Workplace Issues Today
Daily News for Friday, May 17, 2013
Selected by the Catherwood Library Reference Staff each Monday through Friday, excluding University holidays, WIT is a free alert service, providing abstracts and links to workplace-related news stories covered in the major media. Subscribe to WIT »
Established in 1999, this service also includes a searchable archive.
New Foxconn report finds some progress
A new audit of Chinese Apple producer Foxconn found that the company has not reduced the average workweek to be within Chinese law. The workweek is supposed to be capped at 49 hours a week but the audit said it was still too high. The report also found that unions at the company are still dominated by management. Foxconn said that they had made progress, and were still looking to do more. Critics say that the group doing the auditing, which was paid for by Apple, is too lenient, and that they are missing problems that have been found by other investigators.
See “Foxconn Audit Finds a Workweek Still Too Long,” by Vindu Goel, The New York Times, May 17 2013 (SD)
South African mining tensions continue
South Africa’s largest platinum miners’ union is demanding a meeting with the President, saying that the government is ignoring violence against workers. The union said that they are prepared to stop mining, a move that would cause problems for the country’s economy. A wave of strikes last year led to similar actions in other industries. Amplats, one of the country’s biggest platinum companies, said that they were laying off 6,000 workers last week, in part because of a loss of profits from the earlier strikes.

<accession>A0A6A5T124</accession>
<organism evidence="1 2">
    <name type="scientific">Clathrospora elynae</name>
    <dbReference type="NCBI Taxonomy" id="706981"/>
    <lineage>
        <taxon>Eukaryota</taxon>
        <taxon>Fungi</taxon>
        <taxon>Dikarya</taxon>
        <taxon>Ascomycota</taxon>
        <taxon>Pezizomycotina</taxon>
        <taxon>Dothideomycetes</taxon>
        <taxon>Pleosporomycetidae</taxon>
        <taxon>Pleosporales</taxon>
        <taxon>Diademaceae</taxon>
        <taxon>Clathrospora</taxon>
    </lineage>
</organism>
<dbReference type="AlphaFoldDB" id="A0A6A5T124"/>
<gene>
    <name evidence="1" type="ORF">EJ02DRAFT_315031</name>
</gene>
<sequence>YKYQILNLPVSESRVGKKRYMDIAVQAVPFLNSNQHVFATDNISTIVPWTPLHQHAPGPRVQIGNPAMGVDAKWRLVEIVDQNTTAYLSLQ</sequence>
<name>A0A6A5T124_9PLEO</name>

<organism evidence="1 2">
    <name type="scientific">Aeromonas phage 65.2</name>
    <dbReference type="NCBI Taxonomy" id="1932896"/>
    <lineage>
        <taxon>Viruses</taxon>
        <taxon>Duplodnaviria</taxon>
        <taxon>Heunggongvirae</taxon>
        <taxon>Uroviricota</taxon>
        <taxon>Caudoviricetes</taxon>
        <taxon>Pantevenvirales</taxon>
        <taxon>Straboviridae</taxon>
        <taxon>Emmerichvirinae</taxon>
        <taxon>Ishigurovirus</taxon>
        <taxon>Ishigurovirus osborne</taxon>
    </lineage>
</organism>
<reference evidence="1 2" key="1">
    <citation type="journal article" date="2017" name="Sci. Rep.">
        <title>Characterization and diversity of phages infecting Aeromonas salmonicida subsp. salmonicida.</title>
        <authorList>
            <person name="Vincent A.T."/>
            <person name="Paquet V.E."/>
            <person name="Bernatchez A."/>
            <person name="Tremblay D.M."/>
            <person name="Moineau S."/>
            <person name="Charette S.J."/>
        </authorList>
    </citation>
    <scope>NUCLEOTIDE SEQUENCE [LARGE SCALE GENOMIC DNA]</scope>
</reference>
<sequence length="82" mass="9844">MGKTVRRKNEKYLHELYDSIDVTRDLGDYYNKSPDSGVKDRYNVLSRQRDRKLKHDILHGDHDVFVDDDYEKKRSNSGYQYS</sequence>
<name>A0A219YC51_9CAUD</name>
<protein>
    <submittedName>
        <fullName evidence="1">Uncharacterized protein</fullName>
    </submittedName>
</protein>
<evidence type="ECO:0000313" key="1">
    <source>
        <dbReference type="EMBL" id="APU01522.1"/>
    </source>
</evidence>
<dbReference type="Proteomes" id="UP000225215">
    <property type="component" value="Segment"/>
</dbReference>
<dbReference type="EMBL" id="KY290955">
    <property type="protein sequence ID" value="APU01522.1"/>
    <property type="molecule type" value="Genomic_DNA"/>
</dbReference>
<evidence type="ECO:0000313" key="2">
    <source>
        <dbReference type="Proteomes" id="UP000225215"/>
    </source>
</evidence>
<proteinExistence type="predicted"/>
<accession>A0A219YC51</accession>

See “Mine union threatens to bring South Africa to ‘standstill’,” by Xola Potelwa, Reuters, May 17 2013 (SD)
Filipino workers in Taiwan told to be cautious amid rise in tensions
The Filipino government is advising Filipino workers in Taiwan to stay inside as much as possible after the death of a Taiwanese fisherman off the cost of the Philippines. Taiwan has frozen the hiring of Filipino workers, and said that the apology from the Philippines is not enough. At least one Filipino worker has been attacked. About 87,000 Filipinos work in Taiwan.
See “Philippines fears for workers in Taiwan amid row,” by Hrvoje Hranjski, Business Week, May 17 2013 (SD)